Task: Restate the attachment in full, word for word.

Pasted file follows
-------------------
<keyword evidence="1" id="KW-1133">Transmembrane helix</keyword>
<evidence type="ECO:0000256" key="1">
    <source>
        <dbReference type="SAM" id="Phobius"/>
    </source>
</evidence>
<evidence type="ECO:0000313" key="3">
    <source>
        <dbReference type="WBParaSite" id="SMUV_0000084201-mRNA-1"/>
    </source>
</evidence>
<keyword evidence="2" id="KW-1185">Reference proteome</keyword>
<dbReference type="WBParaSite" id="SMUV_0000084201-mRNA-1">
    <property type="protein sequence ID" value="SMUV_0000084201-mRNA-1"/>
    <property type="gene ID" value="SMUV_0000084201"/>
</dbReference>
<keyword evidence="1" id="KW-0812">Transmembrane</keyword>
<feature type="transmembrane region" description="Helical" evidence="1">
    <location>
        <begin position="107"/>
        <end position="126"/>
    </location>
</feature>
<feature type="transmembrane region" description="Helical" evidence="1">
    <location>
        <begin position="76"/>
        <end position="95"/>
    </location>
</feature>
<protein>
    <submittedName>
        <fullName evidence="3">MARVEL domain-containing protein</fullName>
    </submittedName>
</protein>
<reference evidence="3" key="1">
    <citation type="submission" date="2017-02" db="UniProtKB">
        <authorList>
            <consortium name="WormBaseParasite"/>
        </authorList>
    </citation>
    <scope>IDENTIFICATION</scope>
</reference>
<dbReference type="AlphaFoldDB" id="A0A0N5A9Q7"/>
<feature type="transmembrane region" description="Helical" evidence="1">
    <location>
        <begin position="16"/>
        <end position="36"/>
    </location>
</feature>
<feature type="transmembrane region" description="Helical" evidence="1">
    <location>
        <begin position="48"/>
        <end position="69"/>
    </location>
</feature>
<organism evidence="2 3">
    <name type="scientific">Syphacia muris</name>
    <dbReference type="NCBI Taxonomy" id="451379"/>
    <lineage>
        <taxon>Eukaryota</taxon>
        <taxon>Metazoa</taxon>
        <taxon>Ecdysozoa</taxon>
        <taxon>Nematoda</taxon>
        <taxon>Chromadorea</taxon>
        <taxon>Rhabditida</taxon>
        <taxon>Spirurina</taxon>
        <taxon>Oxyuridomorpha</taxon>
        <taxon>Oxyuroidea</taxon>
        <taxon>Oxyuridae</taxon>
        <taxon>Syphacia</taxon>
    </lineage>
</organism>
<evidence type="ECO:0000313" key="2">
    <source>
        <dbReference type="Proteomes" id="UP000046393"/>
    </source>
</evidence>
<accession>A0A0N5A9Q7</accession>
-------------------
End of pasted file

<keyword evidence="1" id="KW-1133">Transmembrane helix</keyword>
<evidence type="ECO:0000256" key="1">
    <source>
        <dbReference type="SAM" id="Phobius"/>
    </source>
</evidence>
<evidence type="ECO:0000313" key="3">
    <source>
        <dbReference type="WBParaSite" id="SMUV_0000084201-mRNA-1"/>
    </source>
</evidence>
<keyword evidence="2" id="KW-1185">Reference proteome</keyword>
<dbReference type="WBParaSite" id="SMUV_0000084201-mRNA-1">
    <property type="protein sequence ID" value="SMUV_0000084201-mRNA-1"/>
    <property type="gene ID" value="SMUV_0000084201"/>
</dbReference>
<keyword evidence="1" id="KW-0812">Transmembrane</keyword>
<feature type="transmembrane region" description="Helical" evidence="1">
    <location>
        <begin position="107"/>
        <end position="126"/>
    </location>
</feature>
<feature type="transmembrane region" description="Helical" evidence="1">
    <location>
        <begin position="76"/>
        <end position="95"/>
    </location>
</feature>
<protein>
    <submittedName>
        <fullName evidence="3">MARVEL domain-containing protein</fullName>
    </submittedName>
</protein>
<reference evidence="3" key="1">
    <citation type="submission" date="2017-02" db="UniProtKB">
        <authorList>
            <consortium name="WormBaseParasite"/>
        </authorList>
    </citation>
    <scope>IDENTIFICATION</scope>
</reference>
<dbReference type="AlphaFoldDB" id="A0A0N5A9Q7"/>
<feature type="transmembrane region" description="Helical" evidence="1">
    <location>
        <begin position="16"/>
        <end position="36"/>
    </location>
</feature>
<feature type="transmembrane region" description="Helical" evidence="1">
    <location>
        <begin position="48"/>
        <end position="69"/>
    </location>
</feature>
<organism evidence="2 3">
    <name type="scientific">Syphacia muris</name>
    <dbReference type="NCBI Taxonomy" id="451379"/>
    <lineage>
        <taxon>Eukaryota</taxon>
        <taxon>Metazoa</taxon>
        <taxon>Ecdysozoa</taxon>
        <taxon>Nematoda</taxon>
        <taxon>Chromadorea</taxon>
        <taxon>Rhabditida</taxon>
        <taxon>Spirurina</taxon>
        <taxon>Oxyuridomorpha</taxon>
        <taxon>Oxyuroidea</taxon>
        <taxon>Oxyuridae</taxon>
        <taxon>Syphacia</taxon>
    </lineage>
</organism>
<evidence type="ECO:0000313" key="2">
    <source>
        <dbReference type="Proteomes" id="UP000046393"/>
    </source>
</evidence>
<accession>A0A0N5A9Q7</accession>